Mindfulness sleep exercises for a more peaceful slumber

Sleep Mindfulness

Many things have changed our ability to sleep. From technology (and that dreaded blue light) never leaving our side, to a world full of news that brings about plenty of stress, there are a variety of reasons why people might have trouble falling asleep each night. And while some may not think missing out on a few extra hours of sleep is a big deal, sleep is actually one of the most important aspects of our healthTo help combat this growing issue, the team at Tommy John have created some mindfulness sleep exercises that people of all ages can follow to get to sleep faster and stay asleep for longer. By bringing mindfulness into the bedroom, people can lower their stress hormones, decrease their blood pressure and induce overall feelings of calmness that have been proven to promote a restful sleep.

Benefits of a good night’s sleep

Getting a good night’s sleep is so important in a variety of ways, from improving mental health to boosting the body’s ability to fight off infection. Sleep can also help with problem solving, cognitive function and overall brain health which is crucial for those in high-stress jobs. Below are some of the benefits that people can get from a good night’s sleep:

  • Improved focus
  • Better memory retention
  • Increased ability to solve problems
  • Less looping or obsessive thoughts
  • Metabolism function increases
  • Mood stability
  • Higher degrees of emotional intelligence

With all these great benefits just a few hours of extra sleep away, people may be asking themselves how they can get to sleep faster and wake up more rested. That’s where the practice of mindfulness comes in. According to Mindful.org, ‘Mindfulness is the basic human ability to be fully present, aware of where we are and what we’re doing, and not overly reactive or overwhelmed by what’s going on around us.‘ However, this practice is easier said than done.

The power of mindfulness for sleep

There are a variety of ways adults can bring more mindfulness into their bedtime routines. Establishing a set routine, if they don’t already have one, is the first step. Following the same ritual before bed each night can help send a signal to the body that it is time to prepare for sleep, which improves the chance of falling asleep faster. Then, sleep mindfulness activities are suggested as they can help lower stress levels, improve mood and ready the body and mind for rest.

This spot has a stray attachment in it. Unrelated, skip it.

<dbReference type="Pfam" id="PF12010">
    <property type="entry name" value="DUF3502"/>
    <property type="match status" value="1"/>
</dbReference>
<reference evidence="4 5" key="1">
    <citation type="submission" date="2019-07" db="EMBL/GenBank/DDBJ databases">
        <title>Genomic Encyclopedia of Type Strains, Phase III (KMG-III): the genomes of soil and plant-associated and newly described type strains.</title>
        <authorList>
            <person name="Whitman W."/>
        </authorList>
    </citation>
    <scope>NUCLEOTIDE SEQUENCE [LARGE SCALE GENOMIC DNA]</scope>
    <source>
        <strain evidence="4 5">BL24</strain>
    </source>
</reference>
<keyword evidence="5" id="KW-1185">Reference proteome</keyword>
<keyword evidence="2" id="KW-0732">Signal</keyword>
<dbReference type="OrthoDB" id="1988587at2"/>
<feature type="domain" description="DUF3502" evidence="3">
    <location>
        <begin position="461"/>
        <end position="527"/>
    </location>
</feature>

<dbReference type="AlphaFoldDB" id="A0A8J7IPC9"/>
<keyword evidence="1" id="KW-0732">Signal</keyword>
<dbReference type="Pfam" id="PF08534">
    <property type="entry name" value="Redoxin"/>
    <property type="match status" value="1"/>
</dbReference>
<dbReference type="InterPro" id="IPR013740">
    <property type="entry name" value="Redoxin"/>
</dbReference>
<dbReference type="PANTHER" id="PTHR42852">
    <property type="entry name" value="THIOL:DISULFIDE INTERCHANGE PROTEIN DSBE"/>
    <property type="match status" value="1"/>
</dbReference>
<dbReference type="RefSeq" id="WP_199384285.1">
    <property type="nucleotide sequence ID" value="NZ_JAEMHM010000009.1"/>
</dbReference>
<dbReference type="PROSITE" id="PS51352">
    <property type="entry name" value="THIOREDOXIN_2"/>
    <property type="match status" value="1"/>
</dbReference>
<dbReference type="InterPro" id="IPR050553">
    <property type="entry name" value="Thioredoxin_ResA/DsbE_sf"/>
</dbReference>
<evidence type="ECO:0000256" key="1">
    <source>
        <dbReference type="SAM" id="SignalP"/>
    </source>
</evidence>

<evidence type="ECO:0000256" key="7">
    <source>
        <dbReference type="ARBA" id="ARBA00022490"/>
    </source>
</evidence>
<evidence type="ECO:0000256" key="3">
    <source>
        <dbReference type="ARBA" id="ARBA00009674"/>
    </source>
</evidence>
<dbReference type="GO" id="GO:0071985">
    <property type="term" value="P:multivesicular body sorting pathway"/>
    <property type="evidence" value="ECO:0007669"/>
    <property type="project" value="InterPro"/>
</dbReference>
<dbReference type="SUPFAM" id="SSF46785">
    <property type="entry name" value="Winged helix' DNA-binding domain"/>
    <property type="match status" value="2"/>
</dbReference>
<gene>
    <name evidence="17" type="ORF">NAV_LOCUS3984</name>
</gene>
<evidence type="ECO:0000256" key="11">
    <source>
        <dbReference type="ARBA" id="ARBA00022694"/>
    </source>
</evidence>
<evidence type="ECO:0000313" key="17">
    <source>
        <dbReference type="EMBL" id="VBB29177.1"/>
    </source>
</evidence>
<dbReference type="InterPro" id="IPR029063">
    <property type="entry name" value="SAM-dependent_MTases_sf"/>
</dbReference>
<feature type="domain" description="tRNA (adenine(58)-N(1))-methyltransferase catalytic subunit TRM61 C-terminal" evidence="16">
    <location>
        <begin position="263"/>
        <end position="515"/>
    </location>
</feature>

Box Breathing

Box breathing for sleep

By connecting the breath and the body, the mind is able to focus on the activity at hand rather than other stressors or plans for the next day. One way to connect the body and breath is through box breathing. This activity slows the heart rate and calms anxiety. By tracing the box with their finger and matching the breath to the movements, a full-body mindfulness experience can be achieved that has been proven to increase relaxation. 

Five Senses Reflection

Five Senses Reflection for sleep

Another mindfulness activity that is perfect for bedtime is the 5 Senses Reflection. This activity forces people to focus on the positives rather than the negatives, leading to a greater feeling of gratitude before winding down for the night. By incorporating the 5 senses (taste, smell, sight, sound and touch), people are able to fully focus on the task at hand which can be calming for those who tend to have obsessive thinking patterns.

Mindfulness sleep exercises have been proven to be a game changer for those suffering from anxiety and insomnia. The best part is there are no harmful side effects! So give these exercises a go tonight, you have nothing to lose! We have included the printable versions of the Tommy John mindfulness strategies below for your convenience.

Please note:  This article is not to be used as medical advice.  This post may contain affiliate links.

Author profile
Sarah Hollenbeck
Sarah Hollenbeck
Health Writer

Sarah is a writer for Tommy John, an avid reader and yoga instructor residing in Texas, USA. She is passionate about helping people access the power of the breath and experience the benefits of mindfulness

3 replies
  1. mindfulness says:

    I’m not that much of a internet reader to be honest but your blogs really nice, keep it up!
    I’ll go ahead and bookmark your website to come back in the future.



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